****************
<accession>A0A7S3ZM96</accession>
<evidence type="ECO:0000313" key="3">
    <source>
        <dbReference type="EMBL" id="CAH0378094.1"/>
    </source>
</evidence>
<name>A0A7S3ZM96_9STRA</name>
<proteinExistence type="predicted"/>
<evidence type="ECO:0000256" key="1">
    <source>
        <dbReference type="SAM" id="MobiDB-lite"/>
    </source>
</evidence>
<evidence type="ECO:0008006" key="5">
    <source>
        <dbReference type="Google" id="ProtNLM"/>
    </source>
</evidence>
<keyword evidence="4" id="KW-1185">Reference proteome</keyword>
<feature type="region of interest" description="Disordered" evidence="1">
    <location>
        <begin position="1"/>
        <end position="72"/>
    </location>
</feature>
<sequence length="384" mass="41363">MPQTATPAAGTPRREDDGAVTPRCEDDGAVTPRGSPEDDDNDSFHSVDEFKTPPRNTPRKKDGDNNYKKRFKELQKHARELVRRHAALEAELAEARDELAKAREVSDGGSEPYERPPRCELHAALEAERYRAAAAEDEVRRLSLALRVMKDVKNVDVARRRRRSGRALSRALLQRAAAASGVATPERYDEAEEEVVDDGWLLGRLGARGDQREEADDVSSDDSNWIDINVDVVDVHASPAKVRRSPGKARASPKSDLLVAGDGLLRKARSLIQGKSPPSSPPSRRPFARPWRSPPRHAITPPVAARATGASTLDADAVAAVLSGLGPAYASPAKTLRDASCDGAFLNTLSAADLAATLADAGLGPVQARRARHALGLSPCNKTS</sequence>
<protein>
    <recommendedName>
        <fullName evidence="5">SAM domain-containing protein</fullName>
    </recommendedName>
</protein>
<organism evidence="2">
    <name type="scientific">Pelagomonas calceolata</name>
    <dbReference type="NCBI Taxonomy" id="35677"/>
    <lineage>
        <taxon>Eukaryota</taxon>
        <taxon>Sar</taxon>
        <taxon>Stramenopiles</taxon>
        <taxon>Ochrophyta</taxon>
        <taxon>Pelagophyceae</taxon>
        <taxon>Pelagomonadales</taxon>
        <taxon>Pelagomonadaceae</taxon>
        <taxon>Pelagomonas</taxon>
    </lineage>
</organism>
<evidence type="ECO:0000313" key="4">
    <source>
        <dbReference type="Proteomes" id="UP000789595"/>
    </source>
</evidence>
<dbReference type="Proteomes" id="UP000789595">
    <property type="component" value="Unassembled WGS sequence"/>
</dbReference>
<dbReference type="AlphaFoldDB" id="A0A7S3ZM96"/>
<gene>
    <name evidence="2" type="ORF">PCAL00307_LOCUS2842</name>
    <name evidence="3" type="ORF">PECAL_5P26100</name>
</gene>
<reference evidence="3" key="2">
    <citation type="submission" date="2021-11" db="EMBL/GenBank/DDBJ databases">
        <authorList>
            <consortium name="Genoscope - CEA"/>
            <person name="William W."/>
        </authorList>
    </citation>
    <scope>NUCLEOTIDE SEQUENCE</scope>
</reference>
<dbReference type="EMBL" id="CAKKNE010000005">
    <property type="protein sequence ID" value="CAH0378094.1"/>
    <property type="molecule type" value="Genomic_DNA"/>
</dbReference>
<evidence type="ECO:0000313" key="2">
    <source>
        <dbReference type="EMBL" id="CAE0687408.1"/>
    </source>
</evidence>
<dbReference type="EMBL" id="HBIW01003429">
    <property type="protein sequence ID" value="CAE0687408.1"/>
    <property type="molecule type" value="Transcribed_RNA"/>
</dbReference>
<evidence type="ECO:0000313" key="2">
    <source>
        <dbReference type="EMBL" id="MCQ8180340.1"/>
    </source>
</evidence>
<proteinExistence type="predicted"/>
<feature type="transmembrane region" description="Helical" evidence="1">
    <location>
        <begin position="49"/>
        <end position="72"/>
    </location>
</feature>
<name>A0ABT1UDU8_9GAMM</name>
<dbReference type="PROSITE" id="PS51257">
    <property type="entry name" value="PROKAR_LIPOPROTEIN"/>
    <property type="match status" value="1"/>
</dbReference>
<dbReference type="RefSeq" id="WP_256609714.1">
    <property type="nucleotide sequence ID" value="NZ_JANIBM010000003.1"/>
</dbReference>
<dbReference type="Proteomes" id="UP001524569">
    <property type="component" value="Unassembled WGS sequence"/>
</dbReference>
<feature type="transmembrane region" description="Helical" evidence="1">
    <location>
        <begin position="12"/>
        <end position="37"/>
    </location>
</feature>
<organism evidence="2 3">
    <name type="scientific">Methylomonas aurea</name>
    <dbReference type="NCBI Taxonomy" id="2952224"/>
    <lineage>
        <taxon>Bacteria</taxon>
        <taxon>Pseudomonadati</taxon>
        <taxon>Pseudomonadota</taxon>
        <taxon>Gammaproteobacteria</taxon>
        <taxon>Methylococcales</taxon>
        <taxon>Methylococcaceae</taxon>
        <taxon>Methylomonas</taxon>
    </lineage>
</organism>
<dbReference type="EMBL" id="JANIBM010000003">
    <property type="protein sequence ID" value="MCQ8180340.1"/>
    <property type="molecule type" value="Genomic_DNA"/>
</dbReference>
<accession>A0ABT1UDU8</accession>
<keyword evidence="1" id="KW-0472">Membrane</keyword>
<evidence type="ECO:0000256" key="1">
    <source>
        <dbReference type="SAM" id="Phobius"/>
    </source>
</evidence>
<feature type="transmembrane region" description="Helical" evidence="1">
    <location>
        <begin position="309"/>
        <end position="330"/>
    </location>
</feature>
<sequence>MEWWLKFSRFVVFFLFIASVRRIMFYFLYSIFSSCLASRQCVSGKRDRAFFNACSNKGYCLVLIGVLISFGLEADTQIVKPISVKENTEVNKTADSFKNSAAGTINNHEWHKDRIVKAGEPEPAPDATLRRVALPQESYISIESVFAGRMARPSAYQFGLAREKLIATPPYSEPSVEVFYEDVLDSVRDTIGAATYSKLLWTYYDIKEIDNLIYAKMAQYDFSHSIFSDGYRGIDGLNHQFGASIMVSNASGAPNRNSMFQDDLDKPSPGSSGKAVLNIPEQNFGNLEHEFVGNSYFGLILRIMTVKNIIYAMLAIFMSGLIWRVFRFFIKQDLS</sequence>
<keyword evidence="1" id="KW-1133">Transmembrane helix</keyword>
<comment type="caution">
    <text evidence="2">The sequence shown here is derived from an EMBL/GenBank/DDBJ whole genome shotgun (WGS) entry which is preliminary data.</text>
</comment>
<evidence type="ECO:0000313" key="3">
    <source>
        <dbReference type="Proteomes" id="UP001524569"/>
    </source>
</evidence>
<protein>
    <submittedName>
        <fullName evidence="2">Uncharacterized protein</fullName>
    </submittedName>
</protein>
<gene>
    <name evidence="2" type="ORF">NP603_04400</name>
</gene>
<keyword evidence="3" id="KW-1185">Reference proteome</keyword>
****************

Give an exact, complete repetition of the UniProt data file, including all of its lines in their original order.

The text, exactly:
<accession>A0A7S3ZM96</accession>
<evidence type="ECO:0000313" key="3">
    <source>
        <dbReference type="EMBL" id="CAH0378094.1"/>
    </source>
</evidence>
<name>A0A7S3ZM96_9STRA</name>
<proteinExistence type="predicted"/>
<evidence type="ECO:0000256" key="1">
    <source>
        <dbReference type="SAM" id="MobiDB-lite"/>
    </source>
</evidence>
<evidence type="ECO:0008006" key="5">
    <source>
        <dbReference type="Google" id="ProtNLM"/>
    </source>
</evidence>
<keyword evidence="4" id="KW-1185">Reference proteome</keyword>
<feature type="region of interest" description="Disordered" evidence="1">
    <location>
        <begin position="1"/>
        <end position="72"/>
    </location>
</feature>
<sequence length="384" mass="41363">MPQTATPAAGTPRREDDGAVTPRCEDDGAVTPRGSPEDDDNDSFHSVDEFKTPPRNTPRKKDGDNNYKKRFKELQKHARELVRRHAALEAELAEARDELAKAREVSDGGSEPYERPPRCELHAALEAERYRAAAAEDEVRRLSLALRVMKDVKNVDVARRRRRSGRALSRALLQRAAAASGVATPERYDEAEEEVVDDGWLLGRLGARGDQREEADDVSSDDSNWIDINVDVVDVHASPAKVRRSPGKARASPKSDLLVAGDGLLRKARSLIQGKSPPSSPPSRRPFARPWRSPPRHAITPPVAARATGASTLDADAVAAVLSGLGPAYASPAKTLRDASCDGAFLNTLSAADLAATLADAGLGPVQARRARHALGLSPCNKTS</sequence>
<protein>
    <recommendedName>
        <fullName evidence="5">SAM domain-containing protein</fullName>
    </recommendedName>
</protein>
<organism evidence="2">
    <name type="scientific">Pelagomonas calceolata</name>
    <dbReference type="NCBI Taxonomy" id="35677"/>
    <lineage>
        <taxon>Eukaryota</taxon>
        <taxon>Sar</taxon>
        <taxon>Stramenopiles</taxon>
        <taxon>Ochrophyta</taxon>
        <taxon>Pelagophyceae</taxon>
        <taxon>Pelagomonadales</taxon>
        <taxon>Pelagomonadaceae</taxon>
        <taxon>Pelagomonas</taxon>
    </lineage>
</organism>
<evidence type="ECO:0000313" key="4">
    <source>
        <dbReference type="Proteomes" id="UP000789595"/>
    </source>
</evidence>
<dbReference type="Proteomes" id="UP000789595">
    <property type="component" value="Unassembled WGS sequence"/>
</dbReference>
<dbReference type="AlphaFoldDB" id="A0A7S3ZM96"/>
<gene>
    <name evidence="2" type="ORF">PCAL00307_LOCUS2842</name>
    <name evidence="3" type="ORF">PECAL_5P26100</name>
</gene>
<reference evidence="3" key="2">
    <citation type="submission" date="2021-11" db="EMBL/GenBank/DDBJ databases">
        <authorList>
            <consortium name="Genoscope - CEA"/>
            <person name="William W."/>
        </authorList>
    </citation>
    <scope>NUCLEOTIDE SEQUENCE</scope>
</reference>
<dbReference type="EMBL" id="CAKKNE010000005">
    <property type="protein sequence ID" value="CAH0378094.1"/>
    <property type="molecule type" value="Genomic_DNA"/>
</dbReference>
<evidence type="ECO:0000313" key="2">
    <source>
        <dbReference type="EMBL" id="CAE0687408.1"/>
    </source>
</evidence>
<dbReference type="EMBL" id="HBIW01003429">
    <property type="protein sequence ID" value="CAE0687408.1"/>
    <property type="molecule type" value="Transcribed_RNA"/>
</dbReference>
<evidence type="ECO:0000313" key="2">
    <source>
        <dbReference type="EMBL" id="MCQ8180340.1"/>
    </source>
</evidence>
<proteinExistence type="predicted"/>
<feature type="transmembrane region" description="Helical" evidence="1">
    <location>
        <begin position="49"/>
        <end position="72"/>
    </location>
</feature>
<name>A0ABT1UDU8_9GAMM</name>
<dbReference type="PROSITE" id="PS51257">
    <property type="entry name" value="PROKAR_LIPOPROTEIN"/>
    <property type="match status" value="1"/>
</dbReference>
<dbReference type="RefSeq" id="WP_256609714.1">
    <property type="nucleotide sequence ID" value="NZ_JANIBM010000003.1"/>
</dbReference>
<dbReference type="Proteomes" id="UP001524569">
    <property type="component" value="Unassembled WGS sequence"/>
</dbReference>
<feature type="transmembrane region" description="Helical" evidence="1">
    <location>
        <begin position="12"/>
        <end position="37"/>
    </location>
</feature>
<organism evidence="2 3">
    <name type="scientific">Methylomonas aurea</name>
    <dbReference type="NCBI Taxonomy" id="2952224"/>
    <lineage>
        <taxon>Bacteria</taxon>
        <taxon>Pseudomonadati</taxon>
        <taxon>Pseudomonadota</taxon>
        <taxon>Gammaproteobacteria</taxon>
        <taxon>Methylococcales</taxon>
        <taxon>Methylococcaceae</taxon>
        <taxon>Methylomonas</taxon>
    </lineage>
</organism>
<dbReference type="EMBL" id="JANIBM010000003">
    <property type="protein sequence ID" value="MCQ8180340.1"/>
    <property type="molecule type" value="Genomic_DNA"/>
</dbReference>
<accession>A0ABT1UDU8</accession>
<keyword evidence="1" id="KW-0472">Membrane</keyword>
<evidence type="ECO:0000256" key="1">
    <source>
        <dbReference type="SAM" id="Phobius"/>
    </source>
</evidence>
<feature type="transmembrane region" description="Helical" evidence="1">
    <location>
        <begin position="309"/>
        <end position="330"/>
    </location>
</feature>
<sequence>MEWWLKFSRFVVFFLFIASVRRIMFYFLYSIFSSCLASRQCVSGKRDRAFFNACSNKGYCLVLIGVLISFGLEADTQIVKPISVKENTEVNKTADSFKNSAAGTINNHEWHKDRIVKAGEPEPAPDATLRRVALPQESYISIESVFAGRMARPSAYQFGLAREKLIATPPYSEPSVEVFYEDVLDSVRDTIGAATYSKLLWTYYDIKEIDNLIYAKMAQYDFSHSIFSDGYRGIDGLNHQFGASIMVSNASGAPNRNSMFQDDLDKPSPGSSGKAVLNIPEQNFGNLEHEFVGNSYFGLILRIMTVKNIIYAMLAIFMSGLIWRVFRFFIKQDLS</sequence>
<keyword evidence="1" id="KW-1133">Transmembrane helix</keyword>
<comment type="caution">
    <text evidence="2">The sequence shown here is derived from an EMBL/GenBank/DDBJ whole genome shotgun (WGS) entry which is preliminary data.</text>
</comment>
<evidence type="ECO:0000313" key="3">
    <source>
        <dbReference type="Proteomes" id="UP001524569"/>
    </source>
</evidence>
<protein>
    <submittedName>
        <fullName evidence="2">Uncharacterized protein</fullName>
    </submittedName>
</protein>
<gene>
    <name evidence="2" type="ORF">NP603_04400</name>
</gene>
<keyword evidence="3" id="KW-1185">Reference proteome</keyword>